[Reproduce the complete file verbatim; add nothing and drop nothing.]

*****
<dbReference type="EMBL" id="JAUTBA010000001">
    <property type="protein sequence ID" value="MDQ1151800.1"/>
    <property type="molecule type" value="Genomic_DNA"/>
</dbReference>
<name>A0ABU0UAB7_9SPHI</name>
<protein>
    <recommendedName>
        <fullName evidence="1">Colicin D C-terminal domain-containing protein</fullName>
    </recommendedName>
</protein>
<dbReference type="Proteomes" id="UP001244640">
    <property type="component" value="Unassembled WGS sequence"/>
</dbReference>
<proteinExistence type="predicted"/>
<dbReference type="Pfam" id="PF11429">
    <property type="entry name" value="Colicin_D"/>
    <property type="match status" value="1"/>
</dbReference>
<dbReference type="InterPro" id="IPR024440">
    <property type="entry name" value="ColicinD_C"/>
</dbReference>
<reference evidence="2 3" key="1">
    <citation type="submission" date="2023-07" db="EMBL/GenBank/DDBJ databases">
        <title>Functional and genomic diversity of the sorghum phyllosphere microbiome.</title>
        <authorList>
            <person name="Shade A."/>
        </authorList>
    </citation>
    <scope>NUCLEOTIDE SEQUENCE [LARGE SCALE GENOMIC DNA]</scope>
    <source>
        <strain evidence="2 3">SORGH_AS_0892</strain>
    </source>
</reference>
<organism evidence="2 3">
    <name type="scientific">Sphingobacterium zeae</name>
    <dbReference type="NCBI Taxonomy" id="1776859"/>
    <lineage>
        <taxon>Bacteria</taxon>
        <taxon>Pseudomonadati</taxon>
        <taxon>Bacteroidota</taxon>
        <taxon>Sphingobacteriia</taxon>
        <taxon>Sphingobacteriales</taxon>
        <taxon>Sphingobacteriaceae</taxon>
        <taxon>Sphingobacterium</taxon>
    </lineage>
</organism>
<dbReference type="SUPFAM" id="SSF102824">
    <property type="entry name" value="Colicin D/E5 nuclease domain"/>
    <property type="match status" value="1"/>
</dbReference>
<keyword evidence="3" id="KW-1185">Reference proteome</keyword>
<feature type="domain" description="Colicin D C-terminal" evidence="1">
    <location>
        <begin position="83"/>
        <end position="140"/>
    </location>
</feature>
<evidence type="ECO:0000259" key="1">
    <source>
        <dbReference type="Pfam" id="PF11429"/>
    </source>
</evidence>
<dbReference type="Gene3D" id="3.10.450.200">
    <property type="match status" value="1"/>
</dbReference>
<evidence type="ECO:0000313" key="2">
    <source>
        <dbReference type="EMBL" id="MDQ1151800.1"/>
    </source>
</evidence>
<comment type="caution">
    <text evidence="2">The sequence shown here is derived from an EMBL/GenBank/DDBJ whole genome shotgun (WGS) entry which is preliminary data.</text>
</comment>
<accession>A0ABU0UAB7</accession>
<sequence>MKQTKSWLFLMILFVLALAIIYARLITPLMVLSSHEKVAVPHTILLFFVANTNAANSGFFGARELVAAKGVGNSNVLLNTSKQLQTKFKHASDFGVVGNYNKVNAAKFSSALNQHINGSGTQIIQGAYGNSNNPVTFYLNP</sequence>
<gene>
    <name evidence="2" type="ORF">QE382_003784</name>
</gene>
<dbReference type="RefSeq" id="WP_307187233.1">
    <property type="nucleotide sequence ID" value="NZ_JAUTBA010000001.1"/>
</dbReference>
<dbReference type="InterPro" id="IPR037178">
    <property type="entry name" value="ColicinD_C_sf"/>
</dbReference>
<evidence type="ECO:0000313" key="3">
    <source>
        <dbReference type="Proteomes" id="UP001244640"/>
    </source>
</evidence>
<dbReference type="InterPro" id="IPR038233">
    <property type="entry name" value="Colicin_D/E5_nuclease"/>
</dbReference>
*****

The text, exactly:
<dbReference type="EMBL" id="JAUTBA010000001">
    <property type="protein sequence ID" value="MDQ1151800.1"/>
    <property type="molecule type" value="Genomic_DNA"/>
</dbReference>
<name>A0ABU0UAB7_9SPHI</name>
<protein>
    <recommendedName>
        <fullName evidence="1">Colicin D C-terminal domain-containing protein</fullName>
    </recommendedName>
</protein>
<dbReference type="Proteomes" id="UP001244640">
    <property type="component" value="Unassembled WGS sequence"/>
</dbReference>
<proteinExistence type="predicted"/>
<dbReference type="Pfam" id="PF11429">
    <property type="entry name" value="Colicin_D"/>
    <property type="match status" value="1"/>
</dbReference>
<dbReference type="InterPro" id="IPR024440">
    <property type="entry name" value="ColicinD_C"/>
</dbReference>
<reference evidence="2 3" key="1">
    <citation type="submission" date="2023-07" db="EMBL/GenBank/DDBJ databases">
        <title>Functional and genomic diversity of the sorghum phyllosphere microbiome.</title>
        <authorList>
            <person name="Shade A."/>
        </authorList>
    </citation>
    <scope>NUCLEOTIDE SEQUENCE [LARGE SCALE GENOMIC DNA]</scope>
    <source>
        <strain evidence="2 3">SORGH_AS_0892</strain>
    </source>
</reference>
<organism evidence="2 3">
    <name type="scientific">Sphingobacterium zeae</name>
    <dbReference type="NCBI Taxonomy" id="1776859"/>
    <lineage>
        <taxon>Bacteria</taxon>
        <taxon>Pseudomonadati</taxon>
        <taxon>Bacteroidota</taxon>
        <taxon>Sphingobacteriia</taxon>
        <taxon>Sphingobacteriales</taxon>
        <taxon>Sphingobacteriaceae</taxon>
        <taxon>Sphingobacterium</taxon>
    </lineage>
</organism>
<dbReference type="SUPFAM" id="SSF102824">
    <property type="entry name" value="Colicin D/E5 nuclease domain"/>
    <property type="match status" value="1"/>
</dbReference>
<keyword evidence="3" id="KW-1185">Reference proteome</keyword>
<feature type="domain" description="Colicin D C-terminal" evidence="1">
    <location>
        <begin position="83"/>
        <end position="140"/>
    </location>
</feature>
<evidence type="ECO:0000259" key="1">
    <source>
        <dbReference type="Pfam" id="PF11429"/>
    </source>
</evidence>
<dbReference type="Gene3D" id="3.10.450.200">
    <property type="match status" value="1"/>
</dbReference>
<evidence type="ECO:0000313" key="2">
    <source>
        <dbReference type="EMBL" id="MDQ1151800.1"/>
    </source>
</evidence>
<comment type="caution">
    <text evidence="2">The sequence shown here is derived from an EMBL/GenBank/DDBJ whole genome shotgun (WGS) entry which is preliminary data.</text>
</comment>
<accession>A0ABU0UAB7</accession>
<sequence>MKQTKSWLFLMILFVLALAIIYARLITPLMVLSSHEKVAVPHTILLFFVANTNAANSGFFGARELVAAKGVGNSNVLLNTSKQLQTKFKHASDFGVVGNYNKVNAAKFSSALNQHINGSGTQIIQGAYGNSNNPVTFYLNP</sequence>
<gene>
    <name evidence="2" type="ORF">QE382_003784</name>
</gene>
<dbReference type="RefSeq" id="WP_307187233.1">
    <property type="nucleotide sequence ID" value="NZ_JAUTBA010000001.1"/>
</dbReference>
<dbReference type="InterPro" id="IPR037178">
    <property type="entry name" value="ColicinD_C_sf"/>
</dbReference>
<evidence type="ECO:0000313" key="3">
    <source>
        <dbReference type="Proteomes" id="UP001244640"/>
    </source>
</evidence>
<dbReference type="InterPro" id="IPR038233">
    <property type="entry name" value="Colicin_D/E5_nuclease"/>
</dbReference>